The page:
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Obama cuts Asia trip short as shutdown continues

Obama cuts Asia trip short as shutdown continues

GOVERNMENT GRIDLOCK: U.S. President Barack Obama delivers remarks alongside Americans (unseen) the White House says will benefit from the opening of health insurance marketplaces under the Affordable Care Act. Photo: Reuters

By Andy Sullivan and Thomas Ferraro

WASHINGTON (Reuters) – President Barack Obama on Wednesday scaled down a long-planned trip to Asia, as a U.S. government shutdown entered a second day with no end in sight to the funding row in Congress that triggered it.

Obama is expected to leave on Saturday for summit meetings in Indonesia and Brunei. Malaysian media quoted Prime Minister Najib Razak as saying he would now skip a subsequent visit to Kuala Lumpur. His last stop, in the Philippines, also now looks in question.

The president would thus be able to return home just days before an even bigger crunch in Congress, which will put the United States at risk of defaulting on its debts if it does not raise the U.S. public debt ceiling.

The fight between Obama’s Democrats and the Republicans over the government’s borrowing power is rapidly merging with the standoff over everyday funding, which has forced the first government shutdown in 17 years and forced hundreds of thousands of federal employees to take unpaid leave.

The White House announcement followed a fruitless day on Capitol Hill, with Congressional Democrats and Republicans coming no closer to resolving their differences.

Obama accused Republicans of taking the government hostage to sabotage his signature healthcare law, the most ambitious U.S. social program in five decades, passed three years ago.

Republicans in the House of Representatives view the Affordable Care Act as a dangerous extension of government power, and have coupled their efforts to undermine it with continued efforts to block government funding. The Democratic-controlled Senate has repeatedly rejected those efforts.

The standoff has raised new concerns about Congress’s ability to perform its most basic duties and threatens to hamper a still fragile economic recovery.

“This is a mess. A royal screw-up,” said Democratic Representative Louise Slaughter of New York.

LANDMARKS CORDONED OFF

As police cordoned off landmarks such as the Lincoln Memorial, and government agencies stopped functions ranging from cancer treatments to trade negotiations, Republicans in the House moved to restore funding to national parks, veterans’ care and the District of Columbia, the capital.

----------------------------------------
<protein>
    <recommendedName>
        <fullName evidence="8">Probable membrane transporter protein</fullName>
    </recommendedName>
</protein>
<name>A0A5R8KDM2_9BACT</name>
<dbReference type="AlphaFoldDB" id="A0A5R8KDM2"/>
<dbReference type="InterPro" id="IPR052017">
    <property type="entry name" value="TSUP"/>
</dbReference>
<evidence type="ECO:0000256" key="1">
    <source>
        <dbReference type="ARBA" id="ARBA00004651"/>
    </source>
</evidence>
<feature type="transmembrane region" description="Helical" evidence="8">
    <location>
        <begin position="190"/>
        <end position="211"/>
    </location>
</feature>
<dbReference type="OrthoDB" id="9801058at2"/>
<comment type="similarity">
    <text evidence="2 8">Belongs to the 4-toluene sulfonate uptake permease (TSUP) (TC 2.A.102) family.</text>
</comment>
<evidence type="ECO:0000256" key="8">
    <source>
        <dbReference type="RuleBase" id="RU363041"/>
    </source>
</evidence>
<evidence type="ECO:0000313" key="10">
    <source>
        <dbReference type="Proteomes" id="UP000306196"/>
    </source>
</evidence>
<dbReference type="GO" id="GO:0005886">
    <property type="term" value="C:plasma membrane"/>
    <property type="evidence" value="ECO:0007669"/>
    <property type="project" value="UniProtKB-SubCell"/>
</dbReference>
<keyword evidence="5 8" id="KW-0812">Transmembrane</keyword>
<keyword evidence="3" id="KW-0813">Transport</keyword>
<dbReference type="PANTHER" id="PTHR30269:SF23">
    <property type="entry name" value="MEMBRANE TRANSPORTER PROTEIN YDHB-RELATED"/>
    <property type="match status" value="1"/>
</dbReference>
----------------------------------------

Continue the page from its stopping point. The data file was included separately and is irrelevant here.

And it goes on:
An effort to pass the three bills fell short on Tuesday evening, but Republicans plan to try again on Wednesday. They are likely to be defeated by the Democratic-controlled Senate.

“That’s important – a park? How about the kids who need daycare?” said Democratic Representative Sander Levin of Michigan. “You have to let all the hostages go. Every single one of them.”

The shortening of the Asia trip, designed to reinforce U.S. commitment to the region, is the first obvious international consequence of the troubles in Washington. There was no immediate confirmation from the White House that plans had been changed.

“They’ve shut down the government over an ideological crusade to deny affordable health insurance to millions of Americans,” Obama said on Tuesday.

Republicans said Obama could not complain about the impact of the shutdown while refusing to negotiate. “The White House position is unsustainably hypocritical,” said Michael Steel, a spokesman for House Speaker John Boehner.

A Reuters/Ipsos poll indicated that 24 percent of Americans blamed Republicans, while 19 percent blamed Obama or Democrats. Another 46 percent said everyone was to blame.

VETERANS PASS BARRICADES

Republicans said their latest proposal would help elderly veterans who earlier on Tuesday pushed past barricades at the National World War II Memorial to get into the site.